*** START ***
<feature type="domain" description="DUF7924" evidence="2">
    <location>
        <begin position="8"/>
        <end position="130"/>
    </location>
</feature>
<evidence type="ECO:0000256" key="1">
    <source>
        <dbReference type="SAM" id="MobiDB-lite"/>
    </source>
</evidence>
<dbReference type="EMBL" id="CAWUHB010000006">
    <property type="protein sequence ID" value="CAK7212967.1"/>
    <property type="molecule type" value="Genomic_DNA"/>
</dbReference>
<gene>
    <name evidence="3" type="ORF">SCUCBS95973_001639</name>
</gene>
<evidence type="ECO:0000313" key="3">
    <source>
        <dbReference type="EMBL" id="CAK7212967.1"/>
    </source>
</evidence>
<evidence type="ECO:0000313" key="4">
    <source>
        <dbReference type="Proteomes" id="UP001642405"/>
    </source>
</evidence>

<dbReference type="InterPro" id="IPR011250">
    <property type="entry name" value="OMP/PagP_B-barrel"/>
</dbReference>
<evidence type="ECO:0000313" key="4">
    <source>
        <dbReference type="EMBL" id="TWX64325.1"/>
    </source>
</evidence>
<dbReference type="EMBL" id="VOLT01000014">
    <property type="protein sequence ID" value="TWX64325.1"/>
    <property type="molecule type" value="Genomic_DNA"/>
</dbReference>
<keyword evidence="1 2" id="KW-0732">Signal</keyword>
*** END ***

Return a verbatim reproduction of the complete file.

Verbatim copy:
<feature type="domain" description="DUF7924" evidence="2">
    <location>
        <begin position="8"/>
        <end position="130"/>
    </location>
</feature>
<evidence type="ECO:0000256" key="1">
    <source>
        <dbReference type="SAM" id="MobiDB-lite"/>
    </source>
</evidence>
<dbReference type="EMBL" id="CAWUHB010000006">
    <property type="protein sequence ID" value="CAK7212967.1"/>
    <property type="molecule type" value="Genomic_DNA"/>
</dbReference>
<gene>
    <name evidence="3" type="ORF">SCUCBS95973_001639</name>
</gene>
<evidence type="ECO:0000313" key="3">
    <source>
        <dbReference type="EMBL" id="CAK7212967.1"/>
    </source>
</evidence>
<evidence type="ECO:0000313" key="4">
    <source>
        <dbReference type="Proteomes" id="UP001642405"/>
    </source>
</evidence>

<dbReference type="InterPro" id="IPR011250">
    <property type="entry name" value="OMP/PagP_B-barrel"/>
</dbReference>
<evidence type="ECO:0000313" key="4">
    <source>
        <dbReference type="EMBL" id="TWX64325.1"/>
    </source>
</evidence>
<dbReference type="EMBL" id="VOLT01000014">
    <property type="protein sequence ID" value="TWX64325.1"/>
    <property type="molecule type" value="Genomic_DNA"/>
</dbReference>
<keyword evidence="1 2" id="KW-0732">Signal</keyword>